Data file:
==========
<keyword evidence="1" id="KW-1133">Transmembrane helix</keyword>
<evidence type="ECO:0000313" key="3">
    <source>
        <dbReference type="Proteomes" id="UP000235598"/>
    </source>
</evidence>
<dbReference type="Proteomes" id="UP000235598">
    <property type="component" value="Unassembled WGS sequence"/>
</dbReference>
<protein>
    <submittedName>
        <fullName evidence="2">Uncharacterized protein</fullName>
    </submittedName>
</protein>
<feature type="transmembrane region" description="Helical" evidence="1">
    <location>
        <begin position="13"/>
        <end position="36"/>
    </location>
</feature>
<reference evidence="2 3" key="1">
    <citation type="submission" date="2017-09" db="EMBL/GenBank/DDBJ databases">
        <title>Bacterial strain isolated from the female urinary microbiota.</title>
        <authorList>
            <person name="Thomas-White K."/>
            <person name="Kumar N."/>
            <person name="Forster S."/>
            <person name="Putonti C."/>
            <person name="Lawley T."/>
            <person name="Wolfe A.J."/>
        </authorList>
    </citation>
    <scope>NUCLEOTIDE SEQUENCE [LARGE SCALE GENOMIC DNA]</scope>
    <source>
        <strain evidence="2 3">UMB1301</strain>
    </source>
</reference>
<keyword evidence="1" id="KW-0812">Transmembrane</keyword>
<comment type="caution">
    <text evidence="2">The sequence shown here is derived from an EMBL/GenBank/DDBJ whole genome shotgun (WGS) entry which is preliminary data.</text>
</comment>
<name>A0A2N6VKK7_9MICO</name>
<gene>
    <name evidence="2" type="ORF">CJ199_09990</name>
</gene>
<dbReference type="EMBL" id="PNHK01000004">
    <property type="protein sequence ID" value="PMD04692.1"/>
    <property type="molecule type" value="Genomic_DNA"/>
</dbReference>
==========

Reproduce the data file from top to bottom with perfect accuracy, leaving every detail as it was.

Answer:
<keyword evidence="1" id="KW-1133">Transmembrane helix</keyword>
<evidence type="ECO:0000313" key="3">
    <source>
        <dbReference type="Proteomes" id="UP000235598"/>
    </source>
</evidence>
<dbReference type="Proteomes" id="UP000235598">
    <property type="component" value="Unassembled WGS sequence"/>
</dbReference>
<protein>
    <submittedName>
        <fullName evidence="2">Uncharacterized protein</fullName>
    </submittedName>
</protein>
<feature type="transmembrane region" description="Helical" evidence="1">
    <location>
        <begin position="13"/>
        <end position="36"/>
    </location>
</feature>
<reference evidence="2 3" key="1">
    <citation type="submission" date="2017-09" db="EMBL/GenBank/DDBJ databases">
        <title>Bacterial strain isolated from the female urinary microbiota.</title>
        <authorList>
            <person name="Thomas-White K."/>
            <person name="Kumar N."/>
            <person name="Forster S."/>
            <person name="Putonti C."/>
            <person name="Lawley T."/>
            <person name="Wolfe A.J."/>
        </authorList>
    </citation>
    <scope>NUCLEOTIDE SEQUENCE [LARGE SCALE GENOMIC DNA]</scope>
    <source>
        <strain evidence="2 3">UMB1301</strain>
    </source>
</reference>
<keyword evidence="1" id="KW-0812">Transmembrane</keyword>
<comment type="caution">
    <text evidence="2">The sequence shown here is derived from an EMBL/GenBank/DDBJ whole genome shotgun (WGS) entry which is preliminary data.</text>
</comment>
<name>A0A2N6VKK7_9MICO</name>
<gene>
    <name evidence="2" type="ORF">CJ199_09990</name>
</gene>
<dbReference type="EMBL" id="PNHK01000004">
    <property type="protein sequence ID" value="PMD04692.1"/>
    <property type="molecule type" value="Genomic_DNA"/>
</dbReference>